Wednesday, August 10, 2016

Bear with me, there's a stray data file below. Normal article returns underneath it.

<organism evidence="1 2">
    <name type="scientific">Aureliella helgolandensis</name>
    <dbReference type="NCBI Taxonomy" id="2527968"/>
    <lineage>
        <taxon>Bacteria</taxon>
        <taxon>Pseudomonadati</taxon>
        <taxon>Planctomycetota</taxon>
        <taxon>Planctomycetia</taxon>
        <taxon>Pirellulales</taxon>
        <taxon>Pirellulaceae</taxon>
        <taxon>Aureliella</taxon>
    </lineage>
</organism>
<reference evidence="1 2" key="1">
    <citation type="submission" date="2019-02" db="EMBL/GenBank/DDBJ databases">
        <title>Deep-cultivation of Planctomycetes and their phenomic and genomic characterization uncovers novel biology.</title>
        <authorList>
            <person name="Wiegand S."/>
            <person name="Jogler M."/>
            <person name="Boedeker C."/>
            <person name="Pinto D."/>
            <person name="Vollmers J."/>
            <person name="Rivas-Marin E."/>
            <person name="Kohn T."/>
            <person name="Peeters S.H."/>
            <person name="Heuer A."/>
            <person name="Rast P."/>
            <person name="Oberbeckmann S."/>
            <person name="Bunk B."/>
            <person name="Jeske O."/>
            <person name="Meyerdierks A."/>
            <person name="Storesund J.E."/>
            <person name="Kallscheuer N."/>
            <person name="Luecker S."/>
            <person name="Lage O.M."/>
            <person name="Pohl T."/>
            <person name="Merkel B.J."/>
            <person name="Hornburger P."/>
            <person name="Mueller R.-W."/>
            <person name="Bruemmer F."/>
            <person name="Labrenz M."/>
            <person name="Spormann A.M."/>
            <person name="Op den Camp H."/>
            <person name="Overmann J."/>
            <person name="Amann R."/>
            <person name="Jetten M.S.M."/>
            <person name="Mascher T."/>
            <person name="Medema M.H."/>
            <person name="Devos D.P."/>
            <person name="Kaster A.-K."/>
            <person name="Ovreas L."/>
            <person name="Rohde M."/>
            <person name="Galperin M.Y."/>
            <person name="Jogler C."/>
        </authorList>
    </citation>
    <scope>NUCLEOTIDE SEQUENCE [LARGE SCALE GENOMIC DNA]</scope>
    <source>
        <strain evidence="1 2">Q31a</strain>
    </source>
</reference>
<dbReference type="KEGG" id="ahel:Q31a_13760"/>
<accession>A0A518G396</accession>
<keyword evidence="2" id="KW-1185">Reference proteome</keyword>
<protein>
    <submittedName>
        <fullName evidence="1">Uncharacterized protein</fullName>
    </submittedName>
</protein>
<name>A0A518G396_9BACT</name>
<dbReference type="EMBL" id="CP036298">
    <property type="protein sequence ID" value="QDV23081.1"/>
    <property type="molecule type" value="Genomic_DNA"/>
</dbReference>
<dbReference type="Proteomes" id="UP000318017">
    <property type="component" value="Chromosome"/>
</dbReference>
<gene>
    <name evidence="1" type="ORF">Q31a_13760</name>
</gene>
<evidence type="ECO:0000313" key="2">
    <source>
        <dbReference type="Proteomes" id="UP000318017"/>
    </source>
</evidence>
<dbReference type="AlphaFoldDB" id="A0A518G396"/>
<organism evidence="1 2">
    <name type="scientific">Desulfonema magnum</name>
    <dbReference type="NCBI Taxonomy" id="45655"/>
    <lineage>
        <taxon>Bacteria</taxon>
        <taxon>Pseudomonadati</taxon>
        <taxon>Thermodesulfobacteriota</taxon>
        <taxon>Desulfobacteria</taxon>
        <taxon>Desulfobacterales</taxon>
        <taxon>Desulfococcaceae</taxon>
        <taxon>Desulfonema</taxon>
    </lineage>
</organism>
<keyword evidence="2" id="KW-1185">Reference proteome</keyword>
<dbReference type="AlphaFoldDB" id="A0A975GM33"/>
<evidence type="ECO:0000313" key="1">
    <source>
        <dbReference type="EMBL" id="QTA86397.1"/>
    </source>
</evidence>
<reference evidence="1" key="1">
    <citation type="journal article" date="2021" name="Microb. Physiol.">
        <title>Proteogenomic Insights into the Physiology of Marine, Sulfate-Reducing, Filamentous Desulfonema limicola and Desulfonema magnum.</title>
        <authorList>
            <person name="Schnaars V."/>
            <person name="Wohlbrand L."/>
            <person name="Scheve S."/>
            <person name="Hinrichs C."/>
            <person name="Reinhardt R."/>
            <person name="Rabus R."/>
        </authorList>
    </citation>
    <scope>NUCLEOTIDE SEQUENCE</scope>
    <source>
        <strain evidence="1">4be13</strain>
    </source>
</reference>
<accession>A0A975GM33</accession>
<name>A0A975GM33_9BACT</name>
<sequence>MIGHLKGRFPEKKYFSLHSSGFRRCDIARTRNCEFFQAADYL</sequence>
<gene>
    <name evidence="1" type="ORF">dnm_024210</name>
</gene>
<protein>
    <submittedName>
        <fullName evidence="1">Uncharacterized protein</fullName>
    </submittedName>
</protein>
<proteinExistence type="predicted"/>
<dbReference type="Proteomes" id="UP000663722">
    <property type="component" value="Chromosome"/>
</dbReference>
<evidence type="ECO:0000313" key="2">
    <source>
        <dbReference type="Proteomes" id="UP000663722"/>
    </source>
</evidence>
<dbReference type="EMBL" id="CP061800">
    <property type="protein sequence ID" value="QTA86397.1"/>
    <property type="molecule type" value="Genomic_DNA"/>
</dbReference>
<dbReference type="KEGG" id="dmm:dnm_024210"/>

Everywhere people have lived, people have died, and had their remains cared for. Cemeteries function as outdoor museums, teaching us about the lives before us. Burials contain clues to the human past including settlement, subsistence, trade, and religious belief. The human remains in a burial tell only one part of the story. For all intentional burials, at least one person, if not many,were present to bury the deceased. These special places are a glimpse into the life of the individuals who settled and influenced our communities, and reflect the cultural practices and ways we care for others. Many rural cemeteries are all that remains of once thriving settlements and the hopes and dreams of these pioneers. The African Methodist Episcopal Cemetery in Hobe Sound, Florida, is a small desolate and abandoned burial ground. The area is extremely neglected and overgrown. Once the site of a church that burned down a number of years ago, possibly by vandals, the cemetery is now the depository of unwanted refuse and a playground for neighborhood trail bike riders. The few memorial stones are hard to locate, in poor condition, and some unreadable. Like other historic black cemeteries, headstones are rough cut stone with crude cuttings for the names and dates of the deceased. As is the custom, there are many exposed burial vault lids here.